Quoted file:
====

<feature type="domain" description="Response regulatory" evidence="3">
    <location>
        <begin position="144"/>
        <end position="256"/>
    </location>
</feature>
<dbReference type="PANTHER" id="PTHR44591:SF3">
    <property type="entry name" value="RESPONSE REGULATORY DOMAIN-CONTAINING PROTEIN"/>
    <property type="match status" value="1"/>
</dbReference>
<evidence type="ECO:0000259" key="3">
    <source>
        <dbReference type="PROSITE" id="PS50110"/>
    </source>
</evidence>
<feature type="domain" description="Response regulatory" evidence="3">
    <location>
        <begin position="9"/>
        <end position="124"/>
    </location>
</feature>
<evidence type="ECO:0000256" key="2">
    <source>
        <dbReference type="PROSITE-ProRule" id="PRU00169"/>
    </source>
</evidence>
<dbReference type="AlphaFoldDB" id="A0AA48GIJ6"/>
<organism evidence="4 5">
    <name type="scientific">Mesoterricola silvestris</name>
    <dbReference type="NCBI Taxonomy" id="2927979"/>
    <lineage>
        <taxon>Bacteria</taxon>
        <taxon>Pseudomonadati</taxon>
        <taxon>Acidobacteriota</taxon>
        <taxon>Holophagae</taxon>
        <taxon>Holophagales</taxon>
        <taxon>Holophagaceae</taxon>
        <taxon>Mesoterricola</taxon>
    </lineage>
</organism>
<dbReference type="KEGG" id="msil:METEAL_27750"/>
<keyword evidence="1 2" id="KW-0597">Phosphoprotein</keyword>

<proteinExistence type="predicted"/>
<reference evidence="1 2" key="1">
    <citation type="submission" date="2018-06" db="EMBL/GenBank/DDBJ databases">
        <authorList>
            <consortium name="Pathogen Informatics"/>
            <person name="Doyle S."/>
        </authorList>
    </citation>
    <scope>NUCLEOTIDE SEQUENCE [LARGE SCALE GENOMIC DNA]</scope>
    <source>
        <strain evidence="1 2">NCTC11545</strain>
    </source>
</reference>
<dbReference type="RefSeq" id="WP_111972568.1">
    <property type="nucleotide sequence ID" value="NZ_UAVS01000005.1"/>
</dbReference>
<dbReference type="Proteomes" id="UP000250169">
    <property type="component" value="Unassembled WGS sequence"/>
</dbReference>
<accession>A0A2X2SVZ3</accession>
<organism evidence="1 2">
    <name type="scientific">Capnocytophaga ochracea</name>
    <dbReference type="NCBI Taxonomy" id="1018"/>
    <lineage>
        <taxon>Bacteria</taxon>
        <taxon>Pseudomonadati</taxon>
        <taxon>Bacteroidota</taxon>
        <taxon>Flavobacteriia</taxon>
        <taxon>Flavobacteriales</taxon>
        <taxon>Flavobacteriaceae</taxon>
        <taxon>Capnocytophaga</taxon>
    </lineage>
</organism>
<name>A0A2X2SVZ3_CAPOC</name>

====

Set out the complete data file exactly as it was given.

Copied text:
<feature type="domain" description="Response regulatory" evidence="3">
    <location>
        <begin position="144"/>
        <end position="256"/>
    </location>
</feature>
<dbReference type="PANTHER" id="PTHR44591:SF3">
    <property type="entry name" value="RESPONSE REGULATORY DOMAIN-CONTAINING PROTEIN"/>
    <property type="match status" value="1"/>
</dbReference>
<evidence type="ECO:0000259" key="3">
    <source>
        <dbReference type="PROSITE" id="PS50110"/>
    </source>
</evidence>
<feature type="domain" description="Response regulatory" evidence="3">
    <location>
        <begin position="9"/>
        <end position="124"/>
    </location>
</feature>
<evidence type="ECO:0000256" key="2">
    <source>
        <dbReference type="PROSITE-ProRule" id="PRU00169"/>
    </source>
</evidence>
<dbReference type="AlphaFoldDB" id="A0AA48GIJ6"/>
<organism evidence="4 5">
    <name type="scientific">Mesoterricola silvestris</name>
    <dbReference type="NCBI Taxonomy" id="2927979"/>
    <lineage>
        <taxon>Bacteria</taxon>
        <taxon>Pseudomonadati</taxon>
        <taxon>Acidobacteriota</taxon>
        <taxon>Holophagae</taxon>
        <taxon>Holophagales</taxon>
        <taxon>Holophagaceae</taxon>
        <taxon>Mesoterricola</taxon>
    </lineage>
</organism>
<dbReference type="KEGG" id="msil:METEAL_27750"/>
<keyword evidence="1 2" id="KW-0597">Phosphoprotein</keyword>

<proteinExistence type="predicted"/>
<reference evidence="1 2" key="1">
    <citation type="submission" date="2018-06" db="EMBL/GenBank/DDBJ databases">
        <authorList>
            <consortium name="Pathogen Informatics"/>
            <person name="Doyle S."/>
        </authorList>
    </citation>
    <scope>NUCLEOTIDE SEQUENCE [LARGE SCALE GENOMIC DNA]</scope>
    <source>
        <strain evidence="1 2">NCTC11545</strain>
    </source>
</reference>
<dbReference type="RefSeq" id="WP_111972568.1">
    <property type="nucleotide sequence ID" value="NZ_UAVS01000005.1"/>
</dbReference>
<dbReference type="Proteomes" id="UP000250169">
    <property type="component" value="Unassembled WGS sequence"/>
</dbReference>
<accession>A0A2X2SVZ3</accession>
<organism evidence="1 2">
    <name type="scientific">Capnocytophaga ochracea</name>
    <dbReference type="NCBI Taxonomy" id="1018"/>
    <lineage>
        <taxon>Bacteria</taxon>
        <taxon>Pseudomonadati</taxon>
        <taxon>Bacteroidota</taxon>
        <taxon>Flavobacteriia</taxon>
        <taxon>Flavobacteriales</taxon>
        <taxon>Flavobacteriaceae</taxon>
        <taxon>Capnocytophaga</taxon>
    </lineage>
</organism>
<name>A0A2X2SVZ3_CAPOC</name>